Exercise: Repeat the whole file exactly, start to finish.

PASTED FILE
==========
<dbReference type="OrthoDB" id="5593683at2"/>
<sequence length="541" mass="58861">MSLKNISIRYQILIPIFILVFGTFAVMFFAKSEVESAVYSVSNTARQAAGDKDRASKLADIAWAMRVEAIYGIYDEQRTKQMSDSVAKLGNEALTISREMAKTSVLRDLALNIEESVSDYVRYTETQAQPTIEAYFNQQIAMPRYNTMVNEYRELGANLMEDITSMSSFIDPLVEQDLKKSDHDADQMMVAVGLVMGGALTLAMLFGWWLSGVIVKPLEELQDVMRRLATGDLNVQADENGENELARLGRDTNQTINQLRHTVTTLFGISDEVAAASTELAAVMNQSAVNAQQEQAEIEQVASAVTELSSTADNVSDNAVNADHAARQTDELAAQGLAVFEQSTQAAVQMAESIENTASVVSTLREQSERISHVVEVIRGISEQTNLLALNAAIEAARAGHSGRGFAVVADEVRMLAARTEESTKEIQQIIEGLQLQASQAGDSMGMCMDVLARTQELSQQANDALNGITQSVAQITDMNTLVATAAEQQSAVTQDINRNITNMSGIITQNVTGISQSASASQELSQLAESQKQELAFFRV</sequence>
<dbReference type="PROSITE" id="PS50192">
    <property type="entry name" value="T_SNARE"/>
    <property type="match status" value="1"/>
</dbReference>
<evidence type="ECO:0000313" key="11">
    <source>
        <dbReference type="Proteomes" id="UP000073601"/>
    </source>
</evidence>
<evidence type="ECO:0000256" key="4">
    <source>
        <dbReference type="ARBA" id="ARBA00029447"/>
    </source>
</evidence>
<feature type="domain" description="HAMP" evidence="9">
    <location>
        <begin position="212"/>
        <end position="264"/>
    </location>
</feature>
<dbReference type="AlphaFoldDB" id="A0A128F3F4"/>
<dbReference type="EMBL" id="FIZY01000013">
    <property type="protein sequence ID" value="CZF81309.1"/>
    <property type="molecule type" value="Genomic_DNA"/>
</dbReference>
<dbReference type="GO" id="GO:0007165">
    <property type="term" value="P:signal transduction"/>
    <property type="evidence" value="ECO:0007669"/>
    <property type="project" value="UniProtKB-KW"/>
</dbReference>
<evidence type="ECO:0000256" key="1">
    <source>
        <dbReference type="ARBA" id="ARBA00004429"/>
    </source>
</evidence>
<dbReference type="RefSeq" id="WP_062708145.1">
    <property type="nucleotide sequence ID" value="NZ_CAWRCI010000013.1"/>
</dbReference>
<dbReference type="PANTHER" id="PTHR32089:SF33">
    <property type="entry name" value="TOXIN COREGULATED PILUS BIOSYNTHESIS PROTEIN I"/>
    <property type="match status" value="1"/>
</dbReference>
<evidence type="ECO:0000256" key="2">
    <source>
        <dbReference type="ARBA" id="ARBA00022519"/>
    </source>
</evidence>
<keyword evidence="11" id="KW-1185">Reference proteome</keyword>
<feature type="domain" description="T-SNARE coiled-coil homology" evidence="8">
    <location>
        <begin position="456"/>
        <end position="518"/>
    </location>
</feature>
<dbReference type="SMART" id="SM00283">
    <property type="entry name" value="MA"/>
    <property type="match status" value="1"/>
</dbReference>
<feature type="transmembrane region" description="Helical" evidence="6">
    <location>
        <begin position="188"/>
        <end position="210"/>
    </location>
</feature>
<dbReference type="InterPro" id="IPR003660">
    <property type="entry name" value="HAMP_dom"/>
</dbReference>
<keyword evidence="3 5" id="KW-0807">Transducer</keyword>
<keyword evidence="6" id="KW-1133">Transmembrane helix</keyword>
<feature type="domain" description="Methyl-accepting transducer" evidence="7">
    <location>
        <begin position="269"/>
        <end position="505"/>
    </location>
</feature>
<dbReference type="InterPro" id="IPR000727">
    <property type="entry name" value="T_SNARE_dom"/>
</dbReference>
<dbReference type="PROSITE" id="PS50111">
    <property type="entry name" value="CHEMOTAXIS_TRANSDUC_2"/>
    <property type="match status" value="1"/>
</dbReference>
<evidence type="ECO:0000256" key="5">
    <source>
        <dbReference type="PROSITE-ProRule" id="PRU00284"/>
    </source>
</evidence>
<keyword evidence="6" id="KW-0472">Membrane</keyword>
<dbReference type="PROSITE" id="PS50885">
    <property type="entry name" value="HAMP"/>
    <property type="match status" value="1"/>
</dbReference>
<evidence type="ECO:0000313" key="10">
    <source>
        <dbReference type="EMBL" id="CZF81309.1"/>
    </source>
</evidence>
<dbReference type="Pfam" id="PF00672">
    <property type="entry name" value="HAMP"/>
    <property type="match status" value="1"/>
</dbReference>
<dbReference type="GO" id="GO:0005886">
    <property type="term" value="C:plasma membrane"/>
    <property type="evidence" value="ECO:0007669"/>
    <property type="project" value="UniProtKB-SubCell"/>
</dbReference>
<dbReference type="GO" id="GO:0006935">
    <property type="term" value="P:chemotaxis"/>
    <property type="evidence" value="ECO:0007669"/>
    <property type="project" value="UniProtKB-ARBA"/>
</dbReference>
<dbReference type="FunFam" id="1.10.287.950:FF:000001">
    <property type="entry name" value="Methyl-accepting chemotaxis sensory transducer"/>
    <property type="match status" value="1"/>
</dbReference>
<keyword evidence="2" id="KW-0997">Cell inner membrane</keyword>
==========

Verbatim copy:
<dbReference type="OrthoDB" id="5593683at2"/>
<sequence length="541" mass="58861">MSLKNISIRYQILIPIFILVFGTFAVMFFAKSEVESAVYSVSNTARQAAGDKDRASKLADIAWAMRVEAIYGIYDEQRTKQMSDSVAKLGNEALTISREMAKTSVLRDLALNIEESVSDYVRYTETQAQPTIEAYFNQQIAMPRYNTMVNEYRELGANLMEDITSMSSFIDPLVEQDLKKSDHDADQMMVAVGLVMGGALTLAMLFGWWLSGVIVKPLEELQDVMRRLATGDLNVQADENGENELARLGRDTNQTINQLRHTVTTLFGISDEVAAASTELAAVMNQSAVNAQQEQAEIEQVASAVTELSSTADNVSDNAVNADHAARQTDELAAQGLAVFEQSTQAAVQMAESIENTASVVSTLREQSERISHVVEVIRGISEQTNLLALNAAIEAARAGHSGRGFAVVADEVRMLAARTEESTKEIQQIIEGLQLQASQAGDSMGMCMDVLARTQELSQQANDALNGITQSVAQITDMNTLVATAAEQQSAVTQDINRNITNMSGIITQNVTGISQSASASQELSQLAESQKQELAFFRV</sequence>
<dbReference type="PROSITE" id="PS50192">
    <property type="entry name" value="T_SNARE"/>
    <property type="match status" value="1"/>
</dbReference>
<evidence type="ECO:0000313" key="11">
    <source>
        <dbReference type="Proteomes" id="UP000073601"/>
    </source>
</evidence>
<evidence type="ECO:0000256" key="4">
    <source>
        <dbReference type="ARBA" id="ARBA00029447"/>
    </source>
</evidence>
<feature type="domain" description="HAMP" evidence="9">
    <location>
        <begin position="212"/>
        <end position="264"/>
    </location>
</feature>
<dbReference type="AlphaFoldDB" id="A0A128F3F4"/>
<dbReference type="EMBL" id="FIZY01000013">
    <property type="protein sequence ID" value="CZF81309.1"/>
    <property type="molecule type" value="Genomic_DNA"/>
</dbReference>
<dbReference type="GO" id="GO:0007165">
    <property type="term" value="P:signal transduction"/>
    <property type="evidence" value="ECO:0007669"/>
    <property type="project" value="UniProtKB-KW"/>
</dbReference>
<evidence type="ECO:0000256" key="1">
    <source>
        <dbReference type="ARBA" id="ARBA00004429"/>
    </source>
</evidence>
<dbReference type="RefSeq" id="WP_062708145.1">
    <property type="nucleotide sequence ID" value="NZ_CAWRCI010000013.1"/>
</dbReference>
<dbReference type="PANTHER" id="PTHR32089:SF33">
    <property type="entry name" value="TOXIN COREGULATED PILUS BIOSYNTHESIS PROTEIN I"/>
    <property type="match status" value="1"/>
</dbReference>
<evidence type="ECO:0000256" key="2">
    <source>
        <dbReference type="ARBA" id="ARBA00022519"/>
    </source>
</evidence>
<keyword evidence="11" id="KW-1185">Reference proteome</keyword>
<feature type="domain" description="T-SNARE coiled-coil homology" evidence="8">
    <location>
        <begin position="456"/>
        <end position="518"/>
    </location>
</feature>
<dbReference type="SMART" id="SM00283">
    <property type="entry name" value="MA"/>
    <property type="match status" value="1"/>
</dbReference>
<feature type="transmembrane region" description="Helical" evidence="6">
    <location>
        <begin position="188"/>
        <end position="210"/>
    </location>
</feature>
<dbReference type="InterPro" id="IPR003660">
    <property type="entry name" value="HAMP_dom"/>
</dbReference>
<keyword evidence="3 5" id="KW-0807">Transducer</keyword>
<keyword evidence="6" id="KW-1133">Transmembrane helix</keyword>
<feature type="domain" description="Methyl-accepting transducer" evidence="7">
    <location>
        <begin position="269"/>
        <end position="505"/>
    </location>
</feature>
<dbReference type="InterPro" id="IPR000727">
    <property type="entry name" value="T_SNARE_dom"/>
</dbReference>
<dbReference type="PROSITE" id="PS50111">
    <property type="entry name" value="CHEMOTAXIS_TRANSDUC_2"/>
    <property type="match status" value="1"/>
</dbReference>
<evidence type="ECO:0000256" key="5">
    <source>
        <dbReference type="PROSITE-ProRule" id="PRU00284"/>
    </source>
</evidence>
<keyword evidence="6" id="KW-0472">Membrane</keyword>
<dbReference type="PROSITE" id="PS50885">
    <property type="entry name" value="HAMP"/>
    <property type="match status" value="1"/>
</dbReference>
<evidence type="ECO:0000313" key="10">
    <source>
        <dbReference type="EMBL" id="CZF81309.1"/>
    </source>
</evidence>
<dbReference type="Pfam" id="PF00672">
    <property type="entry name" value="HAMP"/>
    <property type="match status" value="1"/>
</dbReference>
<dbReference type="GO" id="GO:0005886">
    <property type="term" value="C:plasma membrane"/>
    <property type="evidence" value="ECO:0007669"/>
    <property type="project" value="UniProtKB-SubCell"/>
</dbReference>
<dbReference type="GO" id="GO:0006935">
    <property type="term" value="P:chemotaxis"/>
    <property type="evidence" value="ECO:0007669"/>
    <property type="project" value="UniProtKB-ARBA"/>
</dbReference>
<dbReference type="FunFam" id="1.10.287.950:FF:000001">
    <property type="entry name" value="Methyl-accepting chemotaxis sensory transducer"/>
    <property type="match status" value="1"/>
</dbReference>
<keyword evidence="2" id="KW-0997">Cell inner membrane</keyword>